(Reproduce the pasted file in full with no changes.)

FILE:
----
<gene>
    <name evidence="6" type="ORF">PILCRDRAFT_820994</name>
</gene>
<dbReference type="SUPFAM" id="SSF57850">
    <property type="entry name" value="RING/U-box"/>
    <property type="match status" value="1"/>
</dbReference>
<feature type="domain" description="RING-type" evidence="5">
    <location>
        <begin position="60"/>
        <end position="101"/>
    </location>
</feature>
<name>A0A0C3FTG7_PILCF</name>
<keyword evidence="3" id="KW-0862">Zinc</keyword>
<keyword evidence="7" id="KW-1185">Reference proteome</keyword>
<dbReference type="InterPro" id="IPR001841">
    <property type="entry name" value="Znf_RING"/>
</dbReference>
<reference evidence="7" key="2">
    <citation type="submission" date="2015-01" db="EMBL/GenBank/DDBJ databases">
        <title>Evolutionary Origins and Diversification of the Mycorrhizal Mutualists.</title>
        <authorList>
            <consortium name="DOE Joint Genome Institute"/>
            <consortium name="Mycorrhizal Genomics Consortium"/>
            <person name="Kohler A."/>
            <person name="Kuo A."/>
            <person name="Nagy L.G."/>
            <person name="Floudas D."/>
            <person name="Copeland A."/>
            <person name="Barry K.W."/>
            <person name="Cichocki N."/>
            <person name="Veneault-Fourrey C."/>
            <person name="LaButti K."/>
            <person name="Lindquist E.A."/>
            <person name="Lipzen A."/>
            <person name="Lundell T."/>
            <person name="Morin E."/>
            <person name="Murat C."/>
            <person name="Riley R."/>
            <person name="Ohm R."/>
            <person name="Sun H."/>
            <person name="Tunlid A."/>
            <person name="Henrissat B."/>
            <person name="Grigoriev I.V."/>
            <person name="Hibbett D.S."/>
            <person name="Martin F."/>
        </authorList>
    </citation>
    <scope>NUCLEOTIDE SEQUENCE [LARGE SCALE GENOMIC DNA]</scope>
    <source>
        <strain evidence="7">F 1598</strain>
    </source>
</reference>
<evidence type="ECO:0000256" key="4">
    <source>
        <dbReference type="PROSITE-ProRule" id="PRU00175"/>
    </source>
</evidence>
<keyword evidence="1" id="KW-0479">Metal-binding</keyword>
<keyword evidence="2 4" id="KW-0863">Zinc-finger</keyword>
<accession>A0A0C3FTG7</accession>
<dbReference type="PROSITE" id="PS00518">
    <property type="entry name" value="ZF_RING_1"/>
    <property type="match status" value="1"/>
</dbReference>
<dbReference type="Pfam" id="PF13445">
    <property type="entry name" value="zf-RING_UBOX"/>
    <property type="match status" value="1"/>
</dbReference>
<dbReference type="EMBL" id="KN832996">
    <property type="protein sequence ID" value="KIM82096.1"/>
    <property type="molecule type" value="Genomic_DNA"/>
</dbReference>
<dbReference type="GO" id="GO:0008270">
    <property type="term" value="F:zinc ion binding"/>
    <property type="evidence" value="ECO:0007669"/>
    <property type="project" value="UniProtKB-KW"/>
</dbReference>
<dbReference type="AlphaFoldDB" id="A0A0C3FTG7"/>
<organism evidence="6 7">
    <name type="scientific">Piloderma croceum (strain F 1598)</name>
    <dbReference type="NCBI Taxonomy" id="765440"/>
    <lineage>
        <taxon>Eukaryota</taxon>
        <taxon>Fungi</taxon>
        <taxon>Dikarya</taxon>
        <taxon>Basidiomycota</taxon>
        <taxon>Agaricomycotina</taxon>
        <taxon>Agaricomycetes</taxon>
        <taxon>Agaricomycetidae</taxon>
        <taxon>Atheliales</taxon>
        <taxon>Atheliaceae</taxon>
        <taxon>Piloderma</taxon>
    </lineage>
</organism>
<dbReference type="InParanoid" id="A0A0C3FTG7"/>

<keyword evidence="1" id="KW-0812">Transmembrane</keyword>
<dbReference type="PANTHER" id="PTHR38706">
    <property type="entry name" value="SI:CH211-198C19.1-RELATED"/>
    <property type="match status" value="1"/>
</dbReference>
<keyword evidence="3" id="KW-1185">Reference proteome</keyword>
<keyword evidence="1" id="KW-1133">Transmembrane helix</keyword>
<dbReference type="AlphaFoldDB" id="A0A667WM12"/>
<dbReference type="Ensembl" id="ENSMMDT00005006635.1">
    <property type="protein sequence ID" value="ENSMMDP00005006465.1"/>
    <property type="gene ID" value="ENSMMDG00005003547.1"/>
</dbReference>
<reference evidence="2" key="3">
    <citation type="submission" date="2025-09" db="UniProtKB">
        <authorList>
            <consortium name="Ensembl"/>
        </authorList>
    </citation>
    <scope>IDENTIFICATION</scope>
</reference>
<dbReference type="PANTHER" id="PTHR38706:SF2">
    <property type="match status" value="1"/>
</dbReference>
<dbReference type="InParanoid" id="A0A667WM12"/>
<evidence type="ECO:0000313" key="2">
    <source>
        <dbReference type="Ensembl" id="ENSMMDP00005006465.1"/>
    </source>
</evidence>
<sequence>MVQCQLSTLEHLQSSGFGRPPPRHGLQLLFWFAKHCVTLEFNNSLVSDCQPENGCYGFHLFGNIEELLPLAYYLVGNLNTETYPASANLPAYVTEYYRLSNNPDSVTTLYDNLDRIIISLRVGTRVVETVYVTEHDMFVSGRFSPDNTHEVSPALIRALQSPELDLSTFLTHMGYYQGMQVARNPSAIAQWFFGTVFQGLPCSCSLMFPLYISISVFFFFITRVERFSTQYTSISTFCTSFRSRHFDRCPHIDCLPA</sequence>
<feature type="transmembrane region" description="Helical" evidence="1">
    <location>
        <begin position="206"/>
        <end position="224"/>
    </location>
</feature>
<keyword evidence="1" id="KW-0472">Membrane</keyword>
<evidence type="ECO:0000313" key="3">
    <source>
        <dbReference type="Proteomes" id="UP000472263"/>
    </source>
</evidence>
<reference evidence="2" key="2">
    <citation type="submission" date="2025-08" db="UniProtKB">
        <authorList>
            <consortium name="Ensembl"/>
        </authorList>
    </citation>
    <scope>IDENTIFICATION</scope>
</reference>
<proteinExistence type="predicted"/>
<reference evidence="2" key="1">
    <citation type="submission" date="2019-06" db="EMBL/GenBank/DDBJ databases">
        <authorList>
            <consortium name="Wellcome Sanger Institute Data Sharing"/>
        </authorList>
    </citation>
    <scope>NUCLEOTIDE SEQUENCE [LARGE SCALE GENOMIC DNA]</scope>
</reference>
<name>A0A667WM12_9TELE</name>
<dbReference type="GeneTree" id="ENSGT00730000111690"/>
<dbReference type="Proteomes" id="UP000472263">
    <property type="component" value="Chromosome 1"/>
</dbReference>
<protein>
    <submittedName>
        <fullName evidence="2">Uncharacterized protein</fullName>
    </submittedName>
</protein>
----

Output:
<gene>
    <name evidence="6" type="ORF">PILCRDRAFT_820994</name>
</gene>
<dbReference type="SUPFAM" id="SSF57850">
    <property type="entry name" value="RING/U-box"/>
    <property type="match status" value="1"/>
</dbReference>
<feature type="domain" description="RING-type" evidence="5">
    <location>
        <begin position="60"/>
        <end position="101"/>
    </location>
</feature>
<name>A0A0C3FTG7_PILCF</name>
<keyword evidence="3" id="KW-0862">Zinc</keyword>
<keyword evidence="7" id="KW-1185">Reference proteome</keyword>
<dbReference type="InterPro" id="IPR001841">
    <property type="entry name" value="Znf_RING"/>
</dbReference>
<reference evidence="7" key="2">
    <citation type="submission" date="2015-01" db="EMBL/GenBank/DDBJ databases">
        <title>Evolutionary Origins and Diversification of the Mycorrhizal Mutualists.</title>
        <authorList>
            <consortium name="DOE Joint Genome Institute"/>
            <consortium name="Mycorrhizal Genomics Consortium"/>
            <person name="Kohler A."/>
            <person name="Kuo A."/>
            <person name="Nagy L.G."/>
            <person name="Floudas D."/>
            <person name="Copeland A."/>
            <person name="Barry K.W."/>
            <person name="Cichocki N."/>
            <person name="Veneault-Fourrey C."/>
            <person name="LaButti K."/>
            <person name="Lindquist E.A."/>
            <person name="Lipzen A."/>
            <person name="Lundell T."/>
            <person name="Morin E."/>
            <person name="Murat C."/>
            <person name="Riley R."/>
            <person name="Ohm R."/>
            <person name="Sun H."/>
            <person name="Tunlid A."/>
            <person name="Henrissat B."/>
            <person name="Grigoriev I.V."/>
            <person name="Hibbett D.S."/>
            <person name="Martin F."/>
        </authorList>
    </citation>
    <scope>NUCLEOTIDE SEQUENCE [LARGE SCALE GENOMIC DNA]</scope>
    <source>
        <strain evidence="7">F 1598</strain>
    </source>
</reference>
<evidence type="ECO:0000256" key="4">
    <source>
        <dbReference type="PROSITE-ProRule" id="PRU00175"/>
    </source>
</evidence>
<keyword evidence="1" id="KW-0479">Metal-binding</keyword>
<keyword evidence="2 4" id="KW-0863">Zinc-finger</keyword>
<accession>A0A0C3FTG7</accession>
<dbReference type="PROSITE" id="PS00518">
    <property type="entry name" value="ZF_RING_1"/>
    <property type="match status" value="1"/>
</dbReference>
<dbReference type="Pfam" id="PF13445">
    <property type="entry name" value="zf-RING_UBOX"/>
    <property type="match status" value="1"/>
</dbReference>
<dbReference type="EMBL" id="KN832996">
    <property type="protein sequence ID" value="KIM82096.1"/>
    <property type="molecule type" value="Genomic_DNA"/>
</dbReference>
<dbReference type="GO" id="GO:0008270">
    <property type="term" value="F:zinc ion binding"/>
    <property type="evidence" value="ECO:0007669"/>
    <property type="project" value="UniProtKB-KW"/>
</dbReference>
<dbReference type="AlphaFoldDB" id="A0A0C3FTG7"/>
<organism evidence="6 7">
    <name type="scientific">Piloderma croceum (strain F 1598)</name>
    <dbReference type="NCBI Taxonomy" id="765440"/>
    <lineage>
        <taxon>Eukaryota</taxon>
        <taxon>Fungi</taxon>
        <taxon>Dikarya</taxon>
        <taxon>Basidiomycota</taxon>
        <taxon>Agaricomycotina</taxon>
        <taxon>Agaricomycetes</taxon>
        <taxon>Agaricomycetidae</taxon>
        <taxon>Atheliales</taxon>
        <taxon>Atheliaceae</taxon>
        <taxon>Piloderma</taxon>
    </lineage>
</organism>
<dbReference type="InParanoid" id="A0A0C3FTG7"/>

<keyword evidence="1" id="KW-0812">Transmembrane</keyword>
<dbReference type="PANTHER" id="PTHR38706">
    <property type="entry name" value="SI:CH211-198C19.1-RELATED"/>
    <property type="match status" value="1"/>
</dbReference>
<keyword evidence="3" id="KW-1185">Reference proteome</keyword>
<keyword evidence="1" id="KW-1133">Transmembrane helix</keyword>
<dbReference type="AlphaFoldDB" id="A0A667WM12"/>
<dbReference type="Ensembl" id="ENSMMDT00005006635.1">
    <property type="protein sequence ID" value="ENSMMDP00005006465.1"/>
    <property type="gene ID" value="ENSMMDG00005003547.1"/>
</dbReference>
<reference evidence="2" key="3">
    <citation type="submission" date="2025-09" db="UniProtKB">
        <authorList>
            <consortium name="Ensembl"/>
        </authorList>
    </citation>
    <scope>IDENTIFICATION</scope>
</reference>
<dbReference type="PANTHER" id="PTHR38706:SF2">
    <property type="match status" value="1"/>
</dbReference>
<dbReference type="InParanoid" id="A0A667WM12"/>
<evidence type="ECO:0000313" key="2">
    <source>
        <dbReference type="Ensembl" id="ENSMMDP00005006465.1"/>
    </source>
</evidence>
<sequence>MVQCQLSTLEHLQSSGFGRPPPRHGLQLLFWFAKHCVTLEFNNSLVSDCQPENGCYGFHLFGNIEELLPLAYYLVGNLNTETYPASANLPAYVTEYYRLSNNPDSVTTLYDNLDRIIISLRVGTRVVETVYVTEHDMFVSGRFSPDNTHEVSPALIRALQSPELDLSTFLTHMGYYQGMQVARNPSAIAQWFFGTVFQGLPCSCSLMFPLYISISVFFFFITRVERFSTQYTSISTFCTSFRSRHFDRCPHIDCLPA</sequence>
<feature type="transmembrane region" description="Helical" evidence="1">
    <location>
        <begin position="206"/>
        <end position="224"/>
    </location>
</feature>
<keyword evidence="1" id="KW-0472">Membrane</keyword>
<evidence type="ECO:0000313" key="3">
    <source>
        <dbReference type="Proteomes" id="UP000472263"/>
    </source>
</evidence>
<reference evidence="2" key="2">
    <citation type="submission" date="2025-08" db="UniProtKB">
        <authorList>
            <consortium name="Ensembl"/>
        </authorList>
    </citation>
    <scope>IDENTIFICATION</scope>
</reference>
<proteinExistence type="predicted"/>
<reference evidence="2" key="1">
    <citation type="submission" date="2019-06" db="EMBL/GenBank/DDBJ databases">
        <authorList>
            <consortium name="Wellcome Sanger Institute Data Sharing"/>
        </authorList>
    </citation>
    <scope>NUCLEOTIDE SEQUENCE [LARGE SCALE GENOMIC DNA]</scope>
</reference>
<name>A0A667WM12_9TELE</name>
<dbReference type="GeneTree" id="ENSGT00730000111690"/>
<dbReference type="Proteomes" id="UP000472263">
    <property type="component" value="Chromosome 1"/>
</dbReference>
<protein>
    <submittedName>
        <fullName evidence="2">Uncharacterized protein</fullName>
    </submittedName>
</protein>